Talking too much about yourself, trying to brag, trying to prove yourself
Although this is a problem more associated with narcissism that with shyness, social anxiety and low self-esteem, it can be a hindrance to shy people too and it can be caused by insecurities related to shyness, isolation and lack of social experience.
You might well have bought-into the idea that you’ve got to put your best foot forward, that you’ve go to show who you are, that you cannot show any vulnerability at all. You may have bought into the idea that you’ve got to pass a test, that you’ve got to impress people before they accept you, that you have one chance to make a great first impression.
It can hinder someone socially because it can easily be too much.
In a way, it’s a very, very subtle form of avoidance behaviour. At the route, there maybe a more general fear of being open to other’s about who you really are, about revealing vulnerability. The social fears that play a role are closely-related to the fears of self-disclosure of personal information. In a way, this is a very subtle safety-behaviour.
Lack of eye-contact
It’s a well-known fact that shy people make less eye-contact. A lot of people find eye-contact quite intensive and it can be difficult to put your finger on exactly what you’re afraid of. In my opinion it generally revolve around a sense that people can read how you’re feeling and of which they’ll judge you badly by it, or that you’re being overly intrusive, you’ll will provoke or make the other person uncomfortable, or else they’ll read-into you badly.
In addition, if you’re in a social situation that you already find anxiety-provoking enough, such as a crowded, noisy social setting setting with lots of people to mingle with, you might fin maintaining eye-contact even harder. Again, you might be distracted with what’s going-on around you when thoughts racing around in your head about what people are thinking, how inept you must look (the #1 source of uneasiness of shy people in parties and other busy social situations). When that’s the case, it’s doubly-difficult to maintain eye-contact, due to that additional anxiety.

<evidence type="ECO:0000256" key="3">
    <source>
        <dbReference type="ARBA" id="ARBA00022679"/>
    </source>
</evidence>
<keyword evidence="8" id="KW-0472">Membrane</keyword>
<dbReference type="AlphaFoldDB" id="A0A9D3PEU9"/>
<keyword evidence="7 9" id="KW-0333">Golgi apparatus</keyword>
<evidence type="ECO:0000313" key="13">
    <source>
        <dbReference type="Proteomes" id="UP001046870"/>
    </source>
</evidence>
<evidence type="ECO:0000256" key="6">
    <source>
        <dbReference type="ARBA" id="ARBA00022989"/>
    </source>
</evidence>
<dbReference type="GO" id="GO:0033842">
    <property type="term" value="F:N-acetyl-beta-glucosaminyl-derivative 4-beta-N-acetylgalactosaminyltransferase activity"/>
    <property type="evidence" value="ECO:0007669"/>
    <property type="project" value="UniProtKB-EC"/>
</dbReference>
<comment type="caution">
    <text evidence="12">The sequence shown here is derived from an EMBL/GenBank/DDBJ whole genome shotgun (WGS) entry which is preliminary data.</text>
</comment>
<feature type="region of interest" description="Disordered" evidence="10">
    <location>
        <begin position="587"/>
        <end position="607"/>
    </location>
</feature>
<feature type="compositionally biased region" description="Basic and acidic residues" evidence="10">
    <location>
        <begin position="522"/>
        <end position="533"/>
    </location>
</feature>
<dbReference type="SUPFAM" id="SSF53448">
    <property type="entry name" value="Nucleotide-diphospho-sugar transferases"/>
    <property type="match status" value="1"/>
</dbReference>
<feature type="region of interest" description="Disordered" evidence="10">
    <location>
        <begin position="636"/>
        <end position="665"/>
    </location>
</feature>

Lack of eye-contact hinders people socially because it can easily be misinterpreted as disinterested as disinterested, distracted, not listening, aloof, judgemental, bored, boring or can give the other person the impression that they’re making you uncomfortable; ‘what have I don’ sort of feeling; the list goes on. Eye-contact, as much advice will say is one of the key elements of communication.
Are these things always a result in a deficit in social skills? Am I really socially inept, crap with people, got no potential?
The short answer is NO. It’s clear now that a lot of common signs of ‘social ineptitude’ really are a result of nerves and anxiety symptoms, and the safety-behaviours employed to try and avoid the feared negative judgements. In addition, when we’re nervous in social situations, and our mind is racing, it can be HIGHLY DISTRACTING.
Whilst it’s definitely true that for some people might be genuine deficits due to lack of social experience, we cannot underestimate the role that anxiety and nervousness, as well as social fears plays in what we think is social ineptitude. The good new is that working on shyness or social-anxiety-related issues adn comfort zone WILL help significantly with any of the issues bought-up in this post if any of them strike a familiar note with you.
fear of awkward silences